You don’t have to delve so deep into art history before you come across haunting and disturbing paintings. Depicting death, recounting dark Greek Myths, an artist’s interpretation of hell. Here are just a few disturbing paintings that will keep you up all night.


Depicting the greek myth of the Titan Cronus (the Romanised name, Saturn), who, after hearing of a prophecy, feared that one of his sons would usurp his power like he did his own father. He then ate each one of his sons upon their birth. However, his wife Rhea hid their youngest son, Zeus from Cronus, who eventually fulfilled the prophecy, killed his father and ended his reign. 

‘Saturn Devouring his Son’ by Francisco Goya (c. 1819–1823)

In the Greek myth, Cronus devours his sons whole, in fact, they continue living in his stomach. Goya’s interpretation is a lot more gruesome. He portrays the Titan as a mad man in the throes of a frenzy, his eyes open wide and enraged just as he bites down on the elbow of his son. His grip on the baby is unyielding, his fingers penetrating the skin and drawing blood.

The painting is one of the 14 Black Paintings that were painted onto the walls of Goya’s home between 1819 and 1823. The series depict haunting themes that are reflective of Goya’s own fears of insanity.


Painted in 1781, ‘The Nightmare’ depicts a woman draped across her bed, her arms, neck and head hanging off the mattress. She is bathed in glowing white light as she sleeps. Crouched on her chest is an ape-like demonic incubus while a black horse with glowing eyes and flared nostrils emerges from behind the drapes in the background.

The painting was first shown at the Royal Academy of London in 1782. According to Fuseli’s biographer, John Knowles, the painting “excited … an uncommon degree of interest”. The painting has no moralising subject, but rather a creation of Fuseli’s own imagination. There have been a number of different interpretations over the years and it received much criticism for its sexual underlying themes.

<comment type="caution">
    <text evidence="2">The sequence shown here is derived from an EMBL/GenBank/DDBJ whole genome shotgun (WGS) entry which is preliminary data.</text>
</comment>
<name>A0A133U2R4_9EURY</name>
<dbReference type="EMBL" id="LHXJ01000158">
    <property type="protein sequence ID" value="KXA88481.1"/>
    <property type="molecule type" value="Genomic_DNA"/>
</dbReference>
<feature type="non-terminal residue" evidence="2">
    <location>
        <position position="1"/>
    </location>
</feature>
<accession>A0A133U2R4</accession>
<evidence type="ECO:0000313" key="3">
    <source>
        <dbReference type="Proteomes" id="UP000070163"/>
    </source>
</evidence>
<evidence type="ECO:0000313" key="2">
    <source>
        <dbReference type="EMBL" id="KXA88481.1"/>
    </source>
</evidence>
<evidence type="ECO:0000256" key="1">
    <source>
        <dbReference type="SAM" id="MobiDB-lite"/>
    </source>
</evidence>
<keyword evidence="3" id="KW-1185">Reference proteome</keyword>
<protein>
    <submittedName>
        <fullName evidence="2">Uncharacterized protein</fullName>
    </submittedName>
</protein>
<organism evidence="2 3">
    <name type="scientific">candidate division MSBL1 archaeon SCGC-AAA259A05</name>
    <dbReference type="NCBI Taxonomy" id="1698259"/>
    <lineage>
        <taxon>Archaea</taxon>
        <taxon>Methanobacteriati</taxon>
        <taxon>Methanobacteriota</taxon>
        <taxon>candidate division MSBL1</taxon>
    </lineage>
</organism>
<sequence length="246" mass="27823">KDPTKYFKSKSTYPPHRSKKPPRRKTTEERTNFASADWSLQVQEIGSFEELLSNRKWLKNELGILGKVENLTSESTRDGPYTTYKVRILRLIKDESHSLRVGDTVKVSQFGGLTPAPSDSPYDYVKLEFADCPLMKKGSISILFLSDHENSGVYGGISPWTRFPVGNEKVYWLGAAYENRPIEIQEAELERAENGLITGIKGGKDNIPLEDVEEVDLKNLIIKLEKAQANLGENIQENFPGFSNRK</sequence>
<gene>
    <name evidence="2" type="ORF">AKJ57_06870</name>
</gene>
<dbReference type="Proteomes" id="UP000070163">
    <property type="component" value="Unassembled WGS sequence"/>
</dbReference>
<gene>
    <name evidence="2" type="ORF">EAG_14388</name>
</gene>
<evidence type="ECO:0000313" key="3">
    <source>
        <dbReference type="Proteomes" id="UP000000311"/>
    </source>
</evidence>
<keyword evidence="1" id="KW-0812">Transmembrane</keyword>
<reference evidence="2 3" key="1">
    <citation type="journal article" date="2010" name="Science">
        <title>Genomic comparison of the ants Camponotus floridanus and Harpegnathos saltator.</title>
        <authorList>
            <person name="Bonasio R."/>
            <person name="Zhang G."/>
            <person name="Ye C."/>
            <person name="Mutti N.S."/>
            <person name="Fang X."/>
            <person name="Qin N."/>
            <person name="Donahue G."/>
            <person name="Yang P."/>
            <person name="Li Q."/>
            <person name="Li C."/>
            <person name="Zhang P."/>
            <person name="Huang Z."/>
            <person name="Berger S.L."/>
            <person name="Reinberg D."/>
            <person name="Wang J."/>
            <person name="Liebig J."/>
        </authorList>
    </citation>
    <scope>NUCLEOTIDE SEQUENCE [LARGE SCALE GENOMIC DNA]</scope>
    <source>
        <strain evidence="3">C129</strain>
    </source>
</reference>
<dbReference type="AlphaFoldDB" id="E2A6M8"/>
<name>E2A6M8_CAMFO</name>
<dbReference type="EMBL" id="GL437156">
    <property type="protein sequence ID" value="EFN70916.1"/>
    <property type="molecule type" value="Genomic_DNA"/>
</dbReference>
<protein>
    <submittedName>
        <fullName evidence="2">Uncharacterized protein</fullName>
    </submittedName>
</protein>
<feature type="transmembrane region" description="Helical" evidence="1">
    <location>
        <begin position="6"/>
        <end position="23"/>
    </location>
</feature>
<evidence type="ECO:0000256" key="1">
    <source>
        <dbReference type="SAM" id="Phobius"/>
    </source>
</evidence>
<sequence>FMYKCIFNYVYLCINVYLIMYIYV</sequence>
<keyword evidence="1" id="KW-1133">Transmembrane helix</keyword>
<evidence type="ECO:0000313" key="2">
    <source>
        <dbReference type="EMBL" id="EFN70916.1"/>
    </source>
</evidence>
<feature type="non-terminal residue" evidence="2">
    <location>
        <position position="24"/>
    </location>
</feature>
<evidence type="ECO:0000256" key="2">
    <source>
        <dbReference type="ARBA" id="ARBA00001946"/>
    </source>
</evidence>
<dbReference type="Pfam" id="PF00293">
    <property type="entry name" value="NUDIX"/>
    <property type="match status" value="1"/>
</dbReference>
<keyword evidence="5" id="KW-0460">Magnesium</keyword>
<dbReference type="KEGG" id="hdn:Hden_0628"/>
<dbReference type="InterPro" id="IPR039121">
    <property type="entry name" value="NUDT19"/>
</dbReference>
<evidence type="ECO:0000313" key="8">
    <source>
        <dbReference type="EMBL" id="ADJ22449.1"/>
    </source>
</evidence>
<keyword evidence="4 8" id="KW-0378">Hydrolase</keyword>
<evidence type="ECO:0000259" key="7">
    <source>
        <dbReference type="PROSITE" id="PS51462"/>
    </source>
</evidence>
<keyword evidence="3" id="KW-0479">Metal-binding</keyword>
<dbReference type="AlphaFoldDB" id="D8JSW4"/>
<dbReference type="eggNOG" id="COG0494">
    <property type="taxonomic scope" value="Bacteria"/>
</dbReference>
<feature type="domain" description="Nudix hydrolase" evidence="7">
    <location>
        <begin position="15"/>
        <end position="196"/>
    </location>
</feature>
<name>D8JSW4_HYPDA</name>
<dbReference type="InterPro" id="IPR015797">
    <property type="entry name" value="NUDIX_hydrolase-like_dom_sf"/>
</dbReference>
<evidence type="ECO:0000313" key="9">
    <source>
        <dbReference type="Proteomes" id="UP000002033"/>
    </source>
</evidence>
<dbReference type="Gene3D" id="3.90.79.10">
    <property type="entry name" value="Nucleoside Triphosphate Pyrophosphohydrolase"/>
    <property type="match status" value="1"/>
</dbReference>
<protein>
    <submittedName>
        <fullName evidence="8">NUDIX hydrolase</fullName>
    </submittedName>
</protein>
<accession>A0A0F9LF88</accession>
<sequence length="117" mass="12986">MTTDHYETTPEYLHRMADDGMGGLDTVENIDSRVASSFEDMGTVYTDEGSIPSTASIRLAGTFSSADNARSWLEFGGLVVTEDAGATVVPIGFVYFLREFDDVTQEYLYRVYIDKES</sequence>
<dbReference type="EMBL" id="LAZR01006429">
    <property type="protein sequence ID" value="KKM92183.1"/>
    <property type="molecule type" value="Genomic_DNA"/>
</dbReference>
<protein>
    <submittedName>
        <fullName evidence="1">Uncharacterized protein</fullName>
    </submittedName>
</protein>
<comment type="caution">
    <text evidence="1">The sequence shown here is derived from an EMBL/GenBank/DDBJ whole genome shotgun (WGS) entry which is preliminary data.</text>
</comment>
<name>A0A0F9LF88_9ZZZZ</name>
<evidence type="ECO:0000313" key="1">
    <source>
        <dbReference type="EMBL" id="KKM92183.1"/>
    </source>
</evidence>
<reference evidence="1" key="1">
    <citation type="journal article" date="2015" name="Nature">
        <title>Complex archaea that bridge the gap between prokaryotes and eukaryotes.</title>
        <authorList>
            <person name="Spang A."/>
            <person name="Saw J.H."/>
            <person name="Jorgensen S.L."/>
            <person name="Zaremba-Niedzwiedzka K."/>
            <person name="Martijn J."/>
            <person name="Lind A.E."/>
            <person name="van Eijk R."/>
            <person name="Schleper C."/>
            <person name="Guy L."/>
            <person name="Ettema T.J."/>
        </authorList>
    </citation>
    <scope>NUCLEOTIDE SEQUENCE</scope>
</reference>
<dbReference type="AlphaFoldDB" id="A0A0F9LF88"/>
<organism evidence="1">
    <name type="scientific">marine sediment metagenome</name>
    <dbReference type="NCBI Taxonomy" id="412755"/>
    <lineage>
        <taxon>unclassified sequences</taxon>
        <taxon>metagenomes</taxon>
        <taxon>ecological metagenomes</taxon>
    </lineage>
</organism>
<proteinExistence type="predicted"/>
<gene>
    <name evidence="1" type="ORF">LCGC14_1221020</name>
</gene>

‘The Nightmare’ by Henry Fuseli (1781)

It is thought that the painting is based on German folklore, believing that demons that would possess people who slept alone – men would be visited by horses while women would engage in sex with the devil.


‘The Screaming Pope Series’ by Francis Bacon (1950s)
Image Source: Widewalls

This terrifying series, painted by Francis Bacon in the 1950s were inspired by Velasquez’s ‘Portrait of Pope Innocent X’ and took almost twenty years to create. Bacon not only took inspiration from Velasquez, but he also turned to Eusentein’s film, ‘Battleship Potemkin’ as a muse when creating the painting of the pope as the screaming head of a man being executed in an electric chair. The paintings portray pain and anguish in the subjects eyes and facial expression. It is a truly horrifying series of portraits.


The last known work of Titian, painted between 1570 and 1576 is based on Ovid’s tale of the god Apollo’s infliction of the satyr, Marsyas, who challenged him to a music contest. Titian depicts the gruesome killing by flaying in great detail, all while music and festivities commence around the execution, creating a nightmarish scene. 

‘Flaying of Marsyas’ by Titian (1575)